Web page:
The recent 2+2 dialogue between India and Japan aimed to push their relationship beyond bilateral trade and open up pathways for cooperation in defence and strategy.
The recent and first-ever 2+2 dialogue between India and Japan is an indication of the increasingly close ties between the two nations.
The only other country India has held a 2+2 ministerial dialogue, which is seen as an upgrade from any meeting at a secretarial level, is the US.
Despite the close relationship between India and Japan, bilateral trade ties are yet to fulfil their potential.
At a diplomatic level the two nations share a singular world view, particularly on free and fair usage of the Indian Ocean and the threat of China's dominance.
India and Japan concluded their first ever 2+2 dialogue late last month, yet another indication of the increasingly close ties between the two nations. The only other country India has held a 2+2 ministerial dialogue, which is seen as an upgrade from any meeting at a secretarial level, is the US. The dialogue was led by Defence Minister Rajnath Singh and Foreign Minister S. Jaishankar from the Indian side and the counterparts from Japan were Toshimitsu Motegi for foreign affairs and Taro Kono for defence. It provided an opportunity for the two sides to review the status and exchange further views on strengthening defence and security cooperation between the two countries. The key element was to give a stronger spine to the existing India-Japan Special Strategic and Global Partnership. Views were also exchanged on the situation in the Indo-Pacific region and respective efforts under India's 'Act East Policy' and Japan's 'Free and Open Indo-Pacific Vision' for achieving a better future for the people of the two countries and the region.
That India must have a 2+2 with the US is rather obvious. Both are large democracies with the US is the largest economy in the world. It is also the second-largest trading partner with India, behind only China, and relations between the two countries have been on an upswing for much of the last decade. With Japan, it is less obvious even though the two nations share healthy historical bilateral ties. India was one of the few countries to not participate in the 1951 San Francisco Peace Conference presided over ironically by the US and would negotiate a separate peace treaty with the island nation in the aftermath of World War II. This diplomatic show of honour has been duly repaid by Japan by generous loan and aid - India has been one of the biggest beneficiaries of Japanese development aid for several decades and billions of yen have translated into projects of critical importance for India including the Delhi Metro and the upcoming $90-billion New Delhi Mumbai Industrial Corridor.
Yet, the two nations have a bilateral trade of just over $15 billion (2017-18), which puts Japan well outside the top 10 countries that conduct most business with India. The main reason then for the proximity between the two nations at a diplomatic level is the singular world view they share, particularly on free and fair usage of the ocean and the threat of a common enemy in China.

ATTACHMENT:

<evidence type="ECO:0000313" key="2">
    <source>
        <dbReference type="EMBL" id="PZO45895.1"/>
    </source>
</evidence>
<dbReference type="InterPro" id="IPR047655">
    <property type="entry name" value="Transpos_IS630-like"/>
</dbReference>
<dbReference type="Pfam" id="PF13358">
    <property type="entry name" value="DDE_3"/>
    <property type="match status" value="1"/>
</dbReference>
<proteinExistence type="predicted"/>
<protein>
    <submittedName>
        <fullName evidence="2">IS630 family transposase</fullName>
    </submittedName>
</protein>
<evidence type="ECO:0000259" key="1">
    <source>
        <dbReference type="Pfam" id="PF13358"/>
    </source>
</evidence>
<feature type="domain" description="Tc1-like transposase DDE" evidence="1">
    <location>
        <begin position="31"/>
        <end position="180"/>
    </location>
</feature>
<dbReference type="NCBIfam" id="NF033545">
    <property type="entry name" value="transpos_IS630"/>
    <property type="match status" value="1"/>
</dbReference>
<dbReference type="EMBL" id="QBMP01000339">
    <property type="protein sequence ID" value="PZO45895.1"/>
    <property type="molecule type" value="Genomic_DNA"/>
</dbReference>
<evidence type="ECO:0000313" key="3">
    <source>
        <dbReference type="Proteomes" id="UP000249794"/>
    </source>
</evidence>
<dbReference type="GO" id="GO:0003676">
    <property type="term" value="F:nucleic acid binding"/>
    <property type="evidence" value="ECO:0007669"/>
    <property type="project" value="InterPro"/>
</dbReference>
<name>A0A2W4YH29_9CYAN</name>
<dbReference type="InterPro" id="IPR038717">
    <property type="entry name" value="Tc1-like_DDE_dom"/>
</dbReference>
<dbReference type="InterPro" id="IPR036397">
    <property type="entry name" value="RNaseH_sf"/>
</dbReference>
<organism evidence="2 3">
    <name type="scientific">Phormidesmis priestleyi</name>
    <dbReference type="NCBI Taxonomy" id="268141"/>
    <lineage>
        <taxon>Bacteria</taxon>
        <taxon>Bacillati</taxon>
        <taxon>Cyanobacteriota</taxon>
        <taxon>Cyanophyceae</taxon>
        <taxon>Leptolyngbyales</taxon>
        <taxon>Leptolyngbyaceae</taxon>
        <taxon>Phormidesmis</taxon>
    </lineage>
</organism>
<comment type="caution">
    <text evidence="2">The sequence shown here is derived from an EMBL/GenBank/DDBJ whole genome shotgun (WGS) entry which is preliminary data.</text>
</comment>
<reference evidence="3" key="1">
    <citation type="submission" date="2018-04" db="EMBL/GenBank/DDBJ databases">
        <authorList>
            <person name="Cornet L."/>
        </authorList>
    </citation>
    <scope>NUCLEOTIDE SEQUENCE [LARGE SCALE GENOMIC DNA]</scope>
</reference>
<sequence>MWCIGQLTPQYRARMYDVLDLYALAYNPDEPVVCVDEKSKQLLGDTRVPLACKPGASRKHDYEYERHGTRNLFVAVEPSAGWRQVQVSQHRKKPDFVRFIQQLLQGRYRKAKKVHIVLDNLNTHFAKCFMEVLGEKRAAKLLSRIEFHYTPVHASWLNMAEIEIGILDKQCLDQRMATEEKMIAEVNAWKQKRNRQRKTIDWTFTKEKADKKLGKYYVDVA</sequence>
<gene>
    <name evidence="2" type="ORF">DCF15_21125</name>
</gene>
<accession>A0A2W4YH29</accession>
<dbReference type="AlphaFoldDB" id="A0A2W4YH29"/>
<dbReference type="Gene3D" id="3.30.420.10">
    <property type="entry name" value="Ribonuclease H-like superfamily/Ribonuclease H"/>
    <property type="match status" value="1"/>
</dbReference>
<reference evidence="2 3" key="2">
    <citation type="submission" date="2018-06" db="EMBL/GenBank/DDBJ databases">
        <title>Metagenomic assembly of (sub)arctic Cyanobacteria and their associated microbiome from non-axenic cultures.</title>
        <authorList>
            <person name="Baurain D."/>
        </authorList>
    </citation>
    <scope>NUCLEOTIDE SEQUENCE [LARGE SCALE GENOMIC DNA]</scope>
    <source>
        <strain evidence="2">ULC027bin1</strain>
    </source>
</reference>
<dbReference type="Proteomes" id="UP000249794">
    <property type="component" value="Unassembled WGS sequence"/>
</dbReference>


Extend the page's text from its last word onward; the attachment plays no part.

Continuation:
“More broadly, the dialogue has been driven by the mutual desire to frame an Asia that is not dominated by a single country and to see the emergence of a multipolar Indo-Pacific that is free, open, and inclusive,” writes Dr Rajeshwari Pillai Rajagopalan, distinguished fellow and head of Nuclear and Space Policy Initiative at Observer Research Foundation. “India and Japan have both approached the emerging Asian strategic framework with that goal in mind and both want an inclusive approach in the region. Both see China's approach in the region as being exclusivist. There is a clear clash between these two visions of the region.”
In the last few decades, both countries have moved much closer in defence collaboration. All three military branches - land, air and naval, are engaged in joint exercises, including the Dharma Guardian land exercise, the Shinyuu Maitri aerial exercise, and the Japan-India Maritime Exercise. Additionally, the annual trilateral Malabar exercise, which also includes the United States, gives a vision where the three big nations can combine militarily to counter the Chinese threat in the region. A joint working group to collaborate on the production of unmanned ground vehicles has also been set up.
There is scope to expand it further and the dialogue concentrated itself on these areas. The sale of Japan's ShinMaywa US-2 amphibious aircraft for the Indian Navy that has been stuck for many years is one such topic. India had reservations on the price of the aircrafts but with Japan agreeing to manufacture 30 per cent of it in India, something that will boost India's defence manufacturing industry, a breakthrough is likely.
The ministers met in the run up to the annual summit meeting between Indian prime minister Narendra Modi and Japanese Premier Shinzo Abe later this month. Discussions were held to finalise the military logistics agreement called the acquisition and cross-servicing agreement (ACSA) so it can be signed during Abe's visit. This agreement expands the strategic reach and influence of both the militaries with Japan gaining access to Indian facilities in the Andaman and Nicobar Islands while India gains access to Japan's naval facility in Djibouti.
With the next 2+2 meeting scheduled to be held in Tokyo, it may become a regular fixture in the calendar of diplomatic meetings between the two nations. More engagement only means better progress. Should the four ministers also develop the camaraderie displayed by their two bosses, it would be an added bonus.